Cast your mind back to when you were seen as a social inadequate for not joining a conversation about the Premier League; when pariah status was attached to the lunch guest who was indifferent to Jose Mourinho's charisma, Arsene Wenger's intellect, or the merits of playing two holding midfielders rather than just one.
Back then, the Premier League obsession was such that Paul Whitehouse created a comic riff from the arriviste football fan who asked in the pub how Dennis Bergkamp could possibly play for both Arsenal and Holland. With its ruminations about Thierry Henry and its newly gentrified tribalism, the Premier League felt, for a while, like the only thing anyone ever talked about.
The stars were fresh, the stadiums were refashioned, the television coverage was revolutionised and the Premier League became the place where the nation met to unleash its passions.
Domestic cultural conquest was only the start. The marketing departments of England's top division set out like Victorian imperialists to repaint the world's map red, creating allegiances in far-off places that the locals never knew they had until David Beckham rolled into town.
Exploiting Rupert Murdoch's need to force customers to sign up to Sky, the Premier League defied the laws of economics. It was always boom and never bust.
Now cut to the news that TV audiences for Premier League matches on Sky fell by 19 per cent at the start of this campaign and that BT's Champions League viewership dropped 40 per cent one Tuesday night.
The first point is that stomping on the Premier League for greed is probably not going to take us much closer to an understanding of why viewing figures are heading south - here and in the NFL in America. There is alienation, sure, from the corporatised culture, with its joke transfer fees (pounds 89?million for Paul Pogba), agitating agents and hired-gun players. But let's not shoot it all down. There is still a lot to be said for a league in which Manchester City, Arsenal, Liverpool, Chelsea and Spurs are separated by a point after nine matches.
Turning away from football is no longer a sign of weirdness, that much is true. For many, it is a badge of honour now not to pay three times over to watch a sport where people can earn pounds 100,000 a week for doing, well, not very much. A TV Licence, a Sky Sports subscription and a BT Sport fee amounts to a triple charge for watching a club engaged at Champions League level.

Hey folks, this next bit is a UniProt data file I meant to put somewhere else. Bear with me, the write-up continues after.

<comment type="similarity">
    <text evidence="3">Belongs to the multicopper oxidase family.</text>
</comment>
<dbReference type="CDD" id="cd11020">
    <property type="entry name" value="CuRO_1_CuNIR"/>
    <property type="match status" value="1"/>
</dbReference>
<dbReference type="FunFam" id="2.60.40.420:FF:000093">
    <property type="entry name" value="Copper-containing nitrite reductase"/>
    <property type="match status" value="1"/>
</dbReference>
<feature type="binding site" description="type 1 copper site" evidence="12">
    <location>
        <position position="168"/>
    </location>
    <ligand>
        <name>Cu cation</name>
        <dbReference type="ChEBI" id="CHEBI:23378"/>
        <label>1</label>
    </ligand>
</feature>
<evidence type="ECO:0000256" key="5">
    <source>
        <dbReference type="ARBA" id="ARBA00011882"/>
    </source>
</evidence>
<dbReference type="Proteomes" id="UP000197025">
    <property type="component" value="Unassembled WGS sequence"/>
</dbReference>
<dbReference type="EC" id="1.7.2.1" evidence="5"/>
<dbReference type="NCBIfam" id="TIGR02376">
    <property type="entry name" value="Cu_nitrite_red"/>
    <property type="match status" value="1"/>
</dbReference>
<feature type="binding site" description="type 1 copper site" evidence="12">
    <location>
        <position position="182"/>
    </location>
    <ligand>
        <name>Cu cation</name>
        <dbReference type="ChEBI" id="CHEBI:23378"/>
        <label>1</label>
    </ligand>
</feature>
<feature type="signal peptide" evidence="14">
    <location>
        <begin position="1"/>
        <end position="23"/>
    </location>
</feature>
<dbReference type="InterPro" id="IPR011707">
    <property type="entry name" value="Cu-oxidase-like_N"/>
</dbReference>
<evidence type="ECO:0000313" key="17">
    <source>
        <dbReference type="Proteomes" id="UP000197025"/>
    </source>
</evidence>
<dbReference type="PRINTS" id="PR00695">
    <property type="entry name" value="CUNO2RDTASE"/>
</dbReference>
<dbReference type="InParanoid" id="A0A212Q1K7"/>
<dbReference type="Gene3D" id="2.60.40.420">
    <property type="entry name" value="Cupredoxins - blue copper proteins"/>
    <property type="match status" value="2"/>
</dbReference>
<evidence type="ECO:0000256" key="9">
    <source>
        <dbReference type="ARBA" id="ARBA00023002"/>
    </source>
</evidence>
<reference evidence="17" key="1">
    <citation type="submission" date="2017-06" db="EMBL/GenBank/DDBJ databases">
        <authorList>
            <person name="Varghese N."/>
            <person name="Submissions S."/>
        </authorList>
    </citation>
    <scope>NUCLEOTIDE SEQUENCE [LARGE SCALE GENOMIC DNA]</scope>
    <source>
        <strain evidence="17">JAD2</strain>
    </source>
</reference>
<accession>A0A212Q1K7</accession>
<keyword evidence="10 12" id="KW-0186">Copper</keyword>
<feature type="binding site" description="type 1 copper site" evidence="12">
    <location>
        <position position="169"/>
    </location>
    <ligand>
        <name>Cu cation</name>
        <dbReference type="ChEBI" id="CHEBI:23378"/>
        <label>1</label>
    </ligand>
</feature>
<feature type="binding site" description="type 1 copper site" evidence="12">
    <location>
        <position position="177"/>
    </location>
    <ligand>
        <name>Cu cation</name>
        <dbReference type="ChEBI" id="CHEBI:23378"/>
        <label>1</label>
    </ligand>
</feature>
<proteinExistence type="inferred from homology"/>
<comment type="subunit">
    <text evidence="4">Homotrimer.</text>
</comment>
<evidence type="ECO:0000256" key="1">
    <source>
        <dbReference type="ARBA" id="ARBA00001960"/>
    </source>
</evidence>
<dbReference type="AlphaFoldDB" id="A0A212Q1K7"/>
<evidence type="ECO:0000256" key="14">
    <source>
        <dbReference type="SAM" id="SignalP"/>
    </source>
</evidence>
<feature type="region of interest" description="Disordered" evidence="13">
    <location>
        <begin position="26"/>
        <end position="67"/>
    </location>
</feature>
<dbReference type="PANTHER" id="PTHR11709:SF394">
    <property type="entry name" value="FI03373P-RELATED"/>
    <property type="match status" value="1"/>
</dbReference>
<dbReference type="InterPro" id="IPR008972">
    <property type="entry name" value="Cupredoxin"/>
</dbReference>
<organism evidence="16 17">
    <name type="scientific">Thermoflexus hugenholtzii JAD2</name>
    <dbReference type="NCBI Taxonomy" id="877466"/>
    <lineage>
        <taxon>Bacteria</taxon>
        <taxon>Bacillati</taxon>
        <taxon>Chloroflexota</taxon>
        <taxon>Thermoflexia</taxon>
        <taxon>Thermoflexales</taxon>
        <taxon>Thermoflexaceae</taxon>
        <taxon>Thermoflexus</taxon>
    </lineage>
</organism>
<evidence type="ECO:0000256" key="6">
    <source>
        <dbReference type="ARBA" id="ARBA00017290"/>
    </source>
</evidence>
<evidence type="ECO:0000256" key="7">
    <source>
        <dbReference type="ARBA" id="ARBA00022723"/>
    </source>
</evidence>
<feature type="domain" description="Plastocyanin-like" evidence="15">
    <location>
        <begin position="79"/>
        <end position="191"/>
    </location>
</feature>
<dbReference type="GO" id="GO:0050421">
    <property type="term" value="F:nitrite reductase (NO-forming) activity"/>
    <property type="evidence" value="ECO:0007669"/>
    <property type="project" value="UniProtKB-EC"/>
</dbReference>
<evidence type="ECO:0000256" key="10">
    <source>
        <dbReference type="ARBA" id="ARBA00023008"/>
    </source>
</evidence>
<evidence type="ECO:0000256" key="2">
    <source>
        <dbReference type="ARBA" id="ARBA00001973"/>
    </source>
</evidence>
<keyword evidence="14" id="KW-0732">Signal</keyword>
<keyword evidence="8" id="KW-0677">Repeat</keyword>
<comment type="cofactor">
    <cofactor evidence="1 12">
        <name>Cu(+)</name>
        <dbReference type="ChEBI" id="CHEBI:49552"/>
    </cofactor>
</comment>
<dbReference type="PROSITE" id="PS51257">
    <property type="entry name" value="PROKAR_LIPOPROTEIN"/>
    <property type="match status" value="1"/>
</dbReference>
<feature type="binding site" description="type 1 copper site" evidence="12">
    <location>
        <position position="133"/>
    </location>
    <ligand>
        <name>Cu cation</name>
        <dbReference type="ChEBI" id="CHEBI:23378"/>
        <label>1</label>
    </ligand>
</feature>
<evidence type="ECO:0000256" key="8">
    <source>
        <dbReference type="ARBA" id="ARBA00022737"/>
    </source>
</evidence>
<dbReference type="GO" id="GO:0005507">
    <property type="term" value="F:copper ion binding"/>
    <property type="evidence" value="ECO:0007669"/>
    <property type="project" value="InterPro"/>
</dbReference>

Yes, the latest figures may be distorted by illegal streaming, the Rio Olympics and changes in entertainment fashions (it is noticeable how many people say these days they have no wish to sit through 90 minutes of Hull v West Bromwich Albion). But allow me to go all zeitgeist for a minute to posit the theory that our distraction culture is responsible for people deciding they can follow football without actually watching the games.
Anyone who watches Charlie Brooker's Black Mirror on TV - well, via Netflix streaming, now - is already braced for the time when virtually all human actions are performed via smartphone: the hyper-addictive screen in the palm of your hand on which you can already watch live sport but also supposedly "be part of" the story, via Twitter, gifs and countless other social media playgrounds.
A crude but accurate summary is that we are hurtling to a point where people are too busy communicating with one another to concentrate on anything there is no obligation to concentrate on.
And that requirement to focus on a 90-minute event has been removed by new forms of digital technology. Speaking to people now, you are struck by how many have not seen the game but know the 'important' details. They have seen the goal in highlight clips, watched Player A poke Player B in the eye in a gif and followed the Twitter storm about the ref missing an offside.
In a confession box, many would admit to keeping one eye on the game while fiddling with a hand-held device. Parents speak of children looking up from Snapchat when they hear a noise (a goal, perhaps). This distraction culture goes deeper than football. But since football is such a powerful force, it was inevitable that TV viewing figures would reflect consumption habits - if only in the field of illegal streaming.
The television revolution put Premier League football on its pedestal and the communications revolution threatens its capacity to hold our gaze. On top of that we could start all sorts of conversations about the shortage of star quality here, the dullness of many games, and the Premier League's cardinal sin of over-supply. Spreading kick-off times over the whole weekend and invading Friday nights undermines dramatic tension. Football becomes a thing that will just not leave you alone.
The massively empowered social media spectator can escape the 90-minute commitment, and consume the game in fragments, on demand, any time, anywhere. So the same TV industry that preaches consumer 'choice' may end up paying a high price for giving people the tools not to watch the games for which the broadcasters paid such astronomical fees: more than pounds 10?million per Premier League match, in Sky's case.
If modern football ran off with our money, it might now have to double-back and persuade us to sit still and pay attention.